Old tube Tek sig generator - what's good in there?

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My best dumpster dive at the recycling center for years.... an almost intact Tektronix 50TU tube signal generator. I can't find a schematic for it. Not sure of age except that it pre-dates the "modular" Tektronix designs. A square-wave generator, time base generator and crystal-controlled RF source, but all integrated into one BIG box. I plan to scrap it (but if this item is valuable maybe not...)

Lots of nice knobs and switches. A bunch of selenium rectifiers that I'll toss. A big blue power tranny. And LOTS of small signal tubes, maybe a couple dozen.

How likely are the tubes any good?
 
While I'm familiar with virtually all of the old Tektronix equipment, I've never heard of a 50TU generator. Either you have a custom (never marketed) in house piece, or something extremely old, or the wrong number. Although the blue color does set a date limit. My catalogs go back to the late 50's. Can you post a picture?
As I think about it more you probably have an in house "test unit" that was never offered for the public. It may be a collectable worth some money as it is.
 
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Here are some pictures.

Tubes:
12 x 5965
12 x 6AL5
13 x 12AU7A
6 x 12BY7
6 x 6AU6
and some others...
 

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Wow, so cool. :cool: Definitely an in house piece. Tek and the Government are probably the only ones that ever had one. A typical giant footprint of the time. The signal generator needs a special attenuator head that feedback is taken from to assure a level output at the connector just like the Tek 190. The 5965s are better versions of the 12AU7 with slightly higher heater current. They were meant to withstand cathode interface degradation from long off periods. I'll bet they are in the time mark section.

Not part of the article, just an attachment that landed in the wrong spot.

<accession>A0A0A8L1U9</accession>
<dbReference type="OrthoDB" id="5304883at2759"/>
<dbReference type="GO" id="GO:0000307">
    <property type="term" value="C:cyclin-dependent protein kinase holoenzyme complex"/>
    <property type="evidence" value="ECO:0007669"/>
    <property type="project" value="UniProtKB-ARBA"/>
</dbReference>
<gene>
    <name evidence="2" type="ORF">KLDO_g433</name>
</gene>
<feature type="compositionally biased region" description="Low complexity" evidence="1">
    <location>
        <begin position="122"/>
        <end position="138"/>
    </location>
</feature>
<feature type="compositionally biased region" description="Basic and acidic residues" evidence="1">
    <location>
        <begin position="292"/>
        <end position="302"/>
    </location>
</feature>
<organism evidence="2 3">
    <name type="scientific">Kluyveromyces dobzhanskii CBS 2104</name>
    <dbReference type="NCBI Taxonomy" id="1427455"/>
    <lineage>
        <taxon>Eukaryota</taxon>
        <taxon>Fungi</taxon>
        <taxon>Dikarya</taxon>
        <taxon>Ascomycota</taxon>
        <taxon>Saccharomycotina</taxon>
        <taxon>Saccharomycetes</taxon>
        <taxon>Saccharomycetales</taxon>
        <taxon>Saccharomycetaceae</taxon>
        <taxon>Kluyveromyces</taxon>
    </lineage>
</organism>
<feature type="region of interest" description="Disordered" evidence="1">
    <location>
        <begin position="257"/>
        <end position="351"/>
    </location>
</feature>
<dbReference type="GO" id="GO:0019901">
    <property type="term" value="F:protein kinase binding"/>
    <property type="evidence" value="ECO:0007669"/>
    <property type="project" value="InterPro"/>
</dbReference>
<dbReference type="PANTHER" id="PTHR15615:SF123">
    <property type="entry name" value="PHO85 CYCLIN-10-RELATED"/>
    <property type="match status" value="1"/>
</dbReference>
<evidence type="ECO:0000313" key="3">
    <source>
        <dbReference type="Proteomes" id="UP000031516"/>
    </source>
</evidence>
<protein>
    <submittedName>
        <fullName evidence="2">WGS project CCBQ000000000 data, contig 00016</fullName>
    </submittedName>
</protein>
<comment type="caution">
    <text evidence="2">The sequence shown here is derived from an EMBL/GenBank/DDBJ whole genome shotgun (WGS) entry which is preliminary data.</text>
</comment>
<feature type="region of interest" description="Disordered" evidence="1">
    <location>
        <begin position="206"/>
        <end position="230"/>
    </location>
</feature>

I can see that the ceramic connection strips are the push in style verses the earlier threaded stud type. This puts the date around the late 50s to early 60s. If you reuse these, solder and unsolder quickly lest you damage the bond to the ceramic. That's why Tek used low temperature silver bearing solder.
 
I agree that it seems a shame to tear down such an unusual item. I'll keep it intact if and until the urge to yank out that transformer is keeping me up at night. :D

I'm going to see what things like it sell on e-Bay, but frankly I've already worked it out as worth a couple hundred dollars in parts if I used it that way, so I'd have to set a pretty high price.

Anyone have an idea of how much life the tubes may likely have left in them? Without a tube tester is there an easy way for me to check with an o-scope, signal generator and multimeter?

Thanks.....
 
Not sure if you're in Portland, but I do wonder if the guys at Tek up in Beaverton might be able to help you out with some extra info about this very cool piece of equipment.

I'm within a reasonable drive, usually taken so my wife and daughter can go shopping in the "big city".

I sent a photo to the "discontinued products" support e-mail at Tek. If nothing else it should give them a laugh...
 
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